Topeka When voters go to the polls April 5 in city and school board elections, they also could be deciding one of the most politically divisive issues of the times: whether the Kansas Constitution should be changed to ban same-sex marriages.
"The possibility of an April vote is very possible," said the Rev. Terry Fox, senior pastor at Immanuel Baptist Church of Wichita and one of the leaders of the proposal against gay marriage.
Legislative leaders have given their word, he said, that the Legislature will deal with a gay marriage prohibition as quickly as possible when the legislative session starts Jan. 10.
"We are planning on trying to get that before the Senate and out the first couple of weeks of the session," said Senate President-elect Steve Morris, a Republican from Hugoton who supports a ban.
If adopted by two-thirds votes in the House and Senate, the proposed constitutional amendment could be on the ballot in time for the April election. A majority vote by the electorate would put the prohibition in the Kansas Constitution.
Not so fast
House Speaker Doug Mays, however, was doubtful about the quick timeline, saying it would be difficult to push the measure through the Legislature in time to make the April ballot. "That's about impossible," the Topeka Republican said.
Asked whether he had assured Fox it would happen that way, Mays said there was apparently a misunderstanding.
Some conservative Republicans have wanted to delay a statewide vote until November 2006, the date of the next statewide general election, arguing more people would vote in a general election.
But some Democrats said the delay was intended to attract more conservative Republican voters to the polls when Democratic Gov. Kathleen Sebelius would be up for re-election.
Fox, the minister, said he didn't want to have anything to do with timing the election for political purposes.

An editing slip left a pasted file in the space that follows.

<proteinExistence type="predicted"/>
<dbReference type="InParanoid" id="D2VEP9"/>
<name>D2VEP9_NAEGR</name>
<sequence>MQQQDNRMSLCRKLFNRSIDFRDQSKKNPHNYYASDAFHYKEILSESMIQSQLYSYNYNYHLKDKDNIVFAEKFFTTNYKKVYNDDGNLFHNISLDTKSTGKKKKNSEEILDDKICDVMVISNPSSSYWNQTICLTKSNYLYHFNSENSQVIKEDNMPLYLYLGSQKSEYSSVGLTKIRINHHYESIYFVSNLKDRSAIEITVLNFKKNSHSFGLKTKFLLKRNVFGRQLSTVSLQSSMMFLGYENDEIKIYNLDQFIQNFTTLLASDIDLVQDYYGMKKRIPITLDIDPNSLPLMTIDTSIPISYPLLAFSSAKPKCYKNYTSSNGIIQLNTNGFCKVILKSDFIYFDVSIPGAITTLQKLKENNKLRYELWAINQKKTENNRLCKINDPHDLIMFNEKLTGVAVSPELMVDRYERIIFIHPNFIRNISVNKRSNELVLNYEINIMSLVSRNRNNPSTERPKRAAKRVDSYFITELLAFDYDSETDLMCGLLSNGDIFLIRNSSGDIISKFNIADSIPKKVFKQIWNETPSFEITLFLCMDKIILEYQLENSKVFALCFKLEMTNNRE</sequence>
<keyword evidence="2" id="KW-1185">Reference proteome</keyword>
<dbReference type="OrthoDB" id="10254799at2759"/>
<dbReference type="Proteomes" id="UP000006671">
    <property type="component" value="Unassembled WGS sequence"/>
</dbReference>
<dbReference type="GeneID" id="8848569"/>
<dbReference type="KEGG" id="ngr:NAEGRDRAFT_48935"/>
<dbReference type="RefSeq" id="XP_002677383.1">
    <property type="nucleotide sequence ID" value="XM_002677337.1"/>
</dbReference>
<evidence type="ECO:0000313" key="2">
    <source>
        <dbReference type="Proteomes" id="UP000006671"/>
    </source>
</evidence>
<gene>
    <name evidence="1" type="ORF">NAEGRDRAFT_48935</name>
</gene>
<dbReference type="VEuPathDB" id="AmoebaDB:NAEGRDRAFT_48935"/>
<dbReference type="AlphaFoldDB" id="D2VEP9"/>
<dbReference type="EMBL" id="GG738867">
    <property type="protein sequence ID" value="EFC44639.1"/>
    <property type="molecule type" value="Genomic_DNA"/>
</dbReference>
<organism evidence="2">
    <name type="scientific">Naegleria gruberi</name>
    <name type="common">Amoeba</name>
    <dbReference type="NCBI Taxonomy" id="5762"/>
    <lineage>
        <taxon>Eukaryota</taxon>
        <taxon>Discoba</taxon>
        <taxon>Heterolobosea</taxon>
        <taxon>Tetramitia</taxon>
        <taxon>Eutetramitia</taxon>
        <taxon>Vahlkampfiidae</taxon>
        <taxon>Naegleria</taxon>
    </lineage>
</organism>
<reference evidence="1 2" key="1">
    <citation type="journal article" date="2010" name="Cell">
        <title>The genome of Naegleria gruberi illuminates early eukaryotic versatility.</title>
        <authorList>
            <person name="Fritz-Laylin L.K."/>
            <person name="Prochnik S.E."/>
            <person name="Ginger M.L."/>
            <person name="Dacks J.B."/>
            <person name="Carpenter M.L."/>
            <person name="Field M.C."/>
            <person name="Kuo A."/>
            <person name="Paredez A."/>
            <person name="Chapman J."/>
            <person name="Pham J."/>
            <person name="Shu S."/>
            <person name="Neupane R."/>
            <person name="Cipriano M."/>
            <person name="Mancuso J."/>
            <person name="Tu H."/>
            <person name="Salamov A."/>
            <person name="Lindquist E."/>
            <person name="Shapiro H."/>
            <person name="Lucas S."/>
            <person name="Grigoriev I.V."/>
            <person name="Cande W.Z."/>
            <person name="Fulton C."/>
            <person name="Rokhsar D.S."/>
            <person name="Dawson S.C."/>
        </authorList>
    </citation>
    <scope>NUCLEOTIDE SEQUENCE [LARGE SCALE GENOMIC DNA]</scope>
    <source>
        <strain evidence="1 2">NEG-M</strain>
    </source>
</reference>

Having an April vote, he said, "takes the politics out of this."
Kansas law already prohibits same-sex marriage, but conservatives say the ban should be put in the state constitution because court decisions in other states could jeopardize the state law.
And, Fox said, the recent ruling by the Kansas Supreme Court striking down the state's death penalty showed how easily laws could be overturned.
"We don't trust the state Supreme Court at all," he said.
Even Sebelius, who opposes a constitutional ban on same-sex marriage, said that if lawmakers were going to deal with the matter, she would prefer they do it quickly.
"I'd like to get it up and out," she said, adding that the Legislature has more important issues to debate, such as education funding and health care.
Bruce Ney, a Lawrence attorney who worked to help defeat the proposal during the last legislative session, says there is no good time to consider such a measure. An April referendum would not give Kansans enough time to study the effects of the issue, he said, while a November 2006 election would simply be done "to try to unseat a Democratic governor."
"It's unfortunate, no matter when it shows up on the ballot," Ney said.
During the last session, the proposal was supported by large majorities in both the House and Senate, but narrowly missed getting the required two-thirds vote.
But with more conservatives winning election in last month's election, Fox said, there would be enough votes in the Legislature to put the measure on the ballot.
"There are many new people, and we think many of them are there because of us," he said of conservatives.
Forrest Swall, of Lawrence, a former legislator and opponent of the ban, agreed that conservatives are "awfully close" to having enough votes to put the proposal on the ballot.
"If it goes on the ballot, it just takes a simple majority and that would be a fait accompli," he said.
Both sides plan to hold demonstrations Jan. 10, the first day of the session, at the Capitol. Fox said he had commitments from 250 pastors from across the state to rally in favor of a constitutional prohibition on same-sex marriage.